Poul Kjaerholm by Poul Kjaerholm

Poul Kjaerholm

L for Le Corbusier

Charles-Edouard Jeanneret, who chose to be known as Le Corbusier was a French, Swiss-born architect and writer, who is famous for his contributions to what now is called modernism, or the International Style. He was a pioneer in theoretical studies of modern design and was dedicated to providing better living conditions for the residents of crowded cities. His career spanned five decades, with his iconic buildings constructed throughout central Europe, India, Russia, and one structure each in North and South America. He was also an urban planner, painter, sculptor, writer, and modern furniture designer. Le Corbusier began experimenting with furniture design in 1928 after inviting the architect, Charlotte Perriand, to join his studio. His cousin, Pierre Jeanneret, also collaborated on many of the designs. Before the arrival of Perriand, Le Corbusier relied on ready-made furniture to furnish his projects, such as the simple pieces manufactured by Thonet. In 1928 Le Corbusier and Perriand began to put the expectations for furniture Le Corbusier outlined in his 1925 book L'Art Décoratif d'aujourd'hui into practice. In the book he defined three different furniture types: type-needs, type-furniture, and human-limb objects. He defined human-limb objects as: "Extensions of our limbs and adapted to human functions that are. Type-needs, type-functions, therefore type-objects and type-furniture. The human-limb object is a docile servant. A good servant is discreet and self-effacing in order to leave his master free. Certainly, works of art are tools, beautiful tools. And long live the good taste manifested by choice, subtlety, proportion, and harmony". LC2 chair, 'cushion basket'The first results of the collaboration were three chrome-plated tubular steel chairs designed for two of his projects, The Maison la Roche in Paris and a pavilion for Barbara and Henry Church. The line of furniture was expanded for Le Corbusier's 1929 Salon d'Automne installation, Equipment for the Home. In the year 1964, while Le Corbusier was still alive, Cassina S.p.A. of Milan acquired the exclusive worldwide rights to manufacture his furniture designs. Today many copies exist, but Cassina is still the only manufacturer authorised by the Fondation Le Corbusier.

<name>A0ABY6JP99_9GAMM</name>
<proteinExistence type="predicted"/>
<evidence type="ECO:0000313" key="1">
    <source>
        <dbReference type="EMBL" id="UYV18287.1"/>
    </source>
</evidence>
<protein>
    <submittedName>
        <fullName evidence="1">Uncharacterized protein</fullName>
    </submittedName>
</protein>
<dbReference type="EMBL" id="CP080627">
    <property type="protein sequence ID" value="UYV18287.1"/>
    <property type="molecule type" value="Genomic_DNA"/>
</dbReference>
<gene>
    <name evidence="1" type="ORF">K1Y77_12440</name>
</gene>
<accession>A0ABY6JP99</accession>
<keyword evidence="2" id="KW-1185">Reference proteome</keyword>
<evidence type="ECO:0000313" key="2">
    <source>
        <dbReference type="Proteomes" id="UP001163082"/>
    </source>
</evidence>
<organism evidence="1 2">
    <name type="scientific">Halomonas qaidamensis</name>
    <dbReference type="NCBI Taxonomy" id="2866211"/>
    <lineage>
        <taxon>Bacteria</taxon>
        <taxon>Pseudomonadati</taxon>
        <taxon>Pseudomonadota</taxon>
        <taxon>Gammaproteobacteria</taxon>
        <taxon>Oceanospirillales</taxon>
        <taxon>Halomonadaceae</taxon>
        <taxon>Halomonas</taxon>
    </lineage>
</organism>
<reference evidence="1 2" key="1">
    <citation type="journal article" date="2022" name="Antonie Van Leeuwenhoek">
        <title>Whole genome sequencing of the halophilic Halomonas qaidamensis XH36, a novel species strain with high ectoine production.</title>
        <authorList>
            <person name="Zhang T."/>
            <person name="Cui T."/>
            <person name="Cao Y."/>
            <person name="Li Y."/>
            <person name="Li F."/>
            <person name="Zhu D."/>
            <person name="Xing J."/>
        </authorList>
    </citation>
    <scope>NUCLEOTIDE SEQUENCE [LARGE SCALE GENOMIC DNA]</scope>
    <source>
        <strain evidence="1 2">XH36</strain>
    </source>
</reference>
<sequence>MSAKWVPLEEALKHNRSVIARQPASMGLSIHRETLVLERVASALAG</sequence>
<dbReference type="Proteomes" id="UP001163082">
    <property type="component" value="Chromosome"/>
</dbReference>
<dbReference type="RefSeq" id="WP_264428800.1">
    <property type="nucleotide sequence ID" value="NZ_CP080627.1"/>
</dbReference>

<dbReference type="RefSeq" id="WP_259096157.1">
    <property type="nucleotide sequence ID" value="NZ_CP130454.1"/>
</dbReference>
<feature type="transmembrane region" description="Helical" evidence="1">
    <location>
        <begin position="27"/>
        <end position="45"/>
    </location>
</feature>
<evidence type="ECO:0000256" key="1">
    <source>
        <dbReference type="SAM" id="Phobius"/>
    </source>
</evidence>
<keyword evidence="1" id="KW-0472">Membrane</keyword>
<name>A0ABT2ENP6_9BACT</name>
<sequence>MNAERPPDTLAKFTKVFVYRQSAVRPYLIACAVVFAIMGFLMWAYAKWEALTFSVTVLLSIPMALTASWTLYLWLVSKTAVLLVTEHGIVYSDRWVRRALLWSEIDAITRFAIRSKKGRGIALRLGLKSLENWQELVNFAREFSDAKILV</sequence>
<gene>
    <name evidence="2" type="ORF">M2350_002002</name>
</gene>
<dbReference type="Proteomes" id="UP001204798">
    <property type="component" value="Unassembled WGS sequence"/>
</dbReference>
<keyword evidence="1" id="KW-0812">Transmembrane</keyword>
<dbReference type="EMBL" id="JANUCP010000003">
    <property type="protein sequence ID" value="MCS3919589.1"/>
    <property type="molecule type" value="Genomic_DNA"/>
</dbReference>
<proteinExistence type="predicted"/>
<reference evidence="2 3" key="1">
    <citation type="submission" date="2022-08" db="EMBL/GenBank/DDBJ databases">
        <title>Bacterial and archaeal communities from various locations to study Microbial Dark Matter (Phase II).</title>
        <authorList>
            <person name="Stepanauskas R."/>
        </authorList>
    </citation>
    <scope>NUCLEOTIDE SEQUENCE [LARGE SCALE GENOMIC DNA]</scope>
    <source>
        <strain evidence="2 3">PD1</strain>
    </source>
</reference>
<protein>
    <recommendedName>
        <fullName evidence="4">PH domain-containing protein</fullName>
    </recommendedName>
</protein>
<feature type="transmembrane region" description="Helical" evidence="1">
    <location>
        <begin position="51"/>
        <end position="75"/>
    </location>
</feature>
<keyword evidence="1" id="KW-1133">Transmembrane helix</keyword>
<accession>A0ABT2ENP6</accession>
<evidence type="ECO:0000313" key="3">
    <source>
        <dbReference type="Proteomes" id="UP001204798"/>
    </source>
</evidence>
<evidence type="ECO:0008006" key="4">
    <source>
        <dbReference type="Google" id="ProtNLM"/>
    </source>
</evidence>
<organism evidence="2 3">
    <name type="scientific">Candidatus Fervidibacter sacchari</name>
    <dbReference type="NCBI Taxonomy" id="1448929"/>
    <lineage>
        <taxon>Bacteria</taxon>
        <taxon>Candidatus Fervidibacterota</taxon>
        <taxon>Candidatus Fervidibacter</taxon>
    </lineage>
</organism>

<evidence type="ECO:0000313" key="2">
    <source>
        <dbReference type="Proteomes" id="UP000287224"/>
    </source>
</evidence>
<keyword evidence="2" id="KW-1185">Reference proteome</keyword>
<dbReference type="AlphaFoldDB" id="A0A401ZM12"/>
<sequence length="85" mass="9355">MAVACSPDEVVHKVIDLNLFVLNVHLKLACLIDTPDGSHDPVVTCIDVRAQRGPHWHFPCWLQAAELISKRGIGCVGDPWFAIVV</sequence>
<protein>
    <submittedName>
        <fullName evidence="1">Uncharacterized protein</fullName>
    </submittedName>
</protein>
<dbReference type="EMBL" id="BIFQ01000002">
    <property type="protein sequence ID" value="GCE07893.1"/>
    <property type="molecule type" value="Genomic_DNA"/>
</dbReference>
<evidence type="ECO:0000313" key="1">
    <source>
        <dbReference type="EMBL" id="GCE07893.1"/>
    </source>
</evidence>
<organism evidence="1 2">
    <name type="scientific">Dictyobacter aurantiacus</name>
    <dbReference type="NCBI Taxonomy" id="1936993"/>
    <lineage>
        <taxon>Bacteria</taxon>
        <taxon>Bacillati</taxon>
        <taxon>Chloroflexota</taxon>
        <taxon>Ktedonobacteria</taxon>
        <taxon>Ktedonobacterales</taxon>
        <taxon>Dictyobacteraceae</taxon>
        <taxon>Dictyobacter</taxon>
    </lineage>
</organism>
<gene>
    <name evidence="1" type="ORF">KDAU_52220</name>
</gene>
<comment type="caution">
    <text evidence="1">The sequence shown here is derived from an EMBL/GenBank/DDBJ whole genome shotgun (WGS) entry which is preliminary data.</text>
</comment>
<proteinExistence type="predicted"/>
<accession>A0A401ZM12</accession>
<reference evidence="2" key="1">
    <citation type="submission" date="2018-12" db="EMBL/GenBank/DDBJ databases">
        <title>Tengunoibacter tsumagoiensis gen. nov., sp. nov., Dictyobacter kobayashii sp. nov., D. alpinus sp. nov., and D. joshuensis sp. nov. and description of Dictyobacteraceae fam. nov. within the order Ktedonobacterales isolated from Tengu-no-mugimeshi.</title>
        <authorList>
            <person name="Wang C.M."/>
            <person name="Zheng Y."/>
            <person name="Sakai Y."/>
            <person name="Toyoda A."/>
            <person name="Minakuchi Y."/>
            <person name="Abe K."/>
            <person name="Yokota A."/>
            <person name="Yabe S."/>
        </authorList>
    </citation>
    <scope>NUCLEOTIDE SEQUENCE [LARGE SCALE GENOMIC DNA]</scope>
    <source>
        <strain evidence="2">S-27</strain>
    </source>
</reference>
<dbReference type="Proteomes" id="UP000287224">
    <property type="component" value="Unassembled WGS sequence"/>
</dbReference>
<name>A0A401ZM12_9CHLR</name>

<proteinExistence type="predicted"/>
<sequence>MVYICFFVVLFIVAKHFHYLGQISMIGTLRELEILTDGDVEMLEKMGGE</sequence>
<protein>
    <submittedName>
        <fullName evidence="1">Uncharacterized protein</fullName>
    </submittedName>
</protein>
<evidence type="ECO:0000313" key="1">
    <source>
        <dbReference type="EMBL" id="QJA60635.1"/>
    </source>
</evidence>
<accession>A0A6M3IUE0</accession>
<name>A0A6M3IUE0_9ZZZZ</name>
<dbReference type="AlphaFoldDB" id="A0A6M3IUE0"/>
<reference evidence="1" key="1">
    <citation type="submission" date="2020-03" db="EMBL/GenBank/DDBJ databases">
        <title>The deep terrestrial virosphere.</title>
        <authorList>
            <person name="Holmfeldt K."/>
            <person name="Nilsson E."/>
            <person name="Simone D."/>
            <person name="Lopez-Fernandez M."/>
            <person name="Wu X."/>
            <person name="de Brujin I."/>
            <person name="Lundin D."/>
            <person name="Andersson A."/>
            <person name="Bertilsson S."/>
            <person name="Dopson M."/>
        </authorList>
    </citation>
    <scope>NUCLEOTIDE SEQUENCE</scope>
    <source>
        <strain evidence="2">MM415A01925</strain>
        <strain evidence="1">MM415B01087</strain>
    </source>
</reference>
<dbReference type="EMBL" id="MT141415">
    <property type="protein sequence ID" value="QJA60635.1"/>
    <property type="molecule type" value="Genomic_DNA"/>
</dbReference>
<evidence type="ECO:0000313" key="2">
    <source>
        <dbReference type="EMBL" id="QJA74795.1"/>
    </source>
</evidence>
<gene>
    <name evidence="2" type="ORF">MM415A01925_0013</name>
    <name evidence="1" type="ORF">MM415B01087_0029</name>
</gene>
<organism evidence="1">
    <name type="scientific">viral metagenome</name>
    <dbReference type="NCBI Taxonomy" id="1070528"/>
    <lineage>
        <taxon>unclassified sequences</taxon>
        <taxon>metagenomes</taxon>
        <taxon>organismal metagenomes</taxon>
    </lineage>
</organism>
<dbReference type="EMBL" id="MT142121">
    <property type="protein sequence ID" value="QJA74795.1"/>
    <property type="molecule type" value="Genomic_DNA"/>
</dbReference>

Le Corbusier by Le Corbusier

Le Corbusier

M for C R Mackintosh

Charles Rennie Mackintosh was a Scottish architect, designer, and watercolourist who was a designer in the Arts and Crafts movement and also the main exponent of Art Nouveau in Scotland. Mackintosh worked in interior design, furniture, textiles and, metalwork. Much of this work combines Mackintosh's own designs with those of his wife, whose flowing, floral style complimented his more formal, rectilinear work. Like his contemporary Frank Lloyd Wright, Mackintosh's architectural designs often included extensive specifications for the detailing, decoration, and furnishing of his buildings. His work was shown at the Vienna Secession Exhibition in 1900.

C R Mackintosh by C R Mackintosh

C R Mackintosh

N for Isamu Noguchi

Isamu Noguchi was a prominent Japanese -American artist and landscape architect whose artistic career spanned six decades, from the 1920s onward. Known widely for his sculpture and public works, Noguchi also designed stage sets for various Martha Graham productions, and several mass-produced lamps and furniture pieces, some of which are still manufactured and sold. Among his furniture work was his collaboration with the Herman Miller company in 1948 when he joined with George Nelson, Paul László and Charles Eames to produce a catalog containing what is often considered to be the most influential body of modern furniture. His work lives on around the world and at the Isamu Noguchi Garden Museum in New York City. Noguchi is famous for his organic modern forms. The Noguchi Coffee Table - has become famous for its unique and unmistakable simplicity. Refined and at the same time natural, it is one of the most sought after pieces associated with the modern classic furniture movement.

Isamu Noguchi by Isamu Noguchi

Isamu Noguchi

O for Frank Gehry

Frank Owen Gehry is a Pritzker Prize winning architect based in Los Angeles, California. His buildings, including his private residence, have become tourist attractions. Many museums, companies, and cities seek Gehry's services as a badge of distinction, beyond the product he delivers. His best known works include the titanium-covered Guggenheim Museum in Bilbao, Spain, Walt Disney Concert Hall in downtown Los Angeles, Dancing House in Prague, Czech Republic, and his private residence in Santa Monica, California, which jump-started his career, lifting it from the status of "paper architecture". a phenomenon which many famous architects have experienced in their formative decades through experimentation almost exclusively on paper before receiving their first major commission in later years.

Frank Gehry by Frank Gehry

Frank Gehry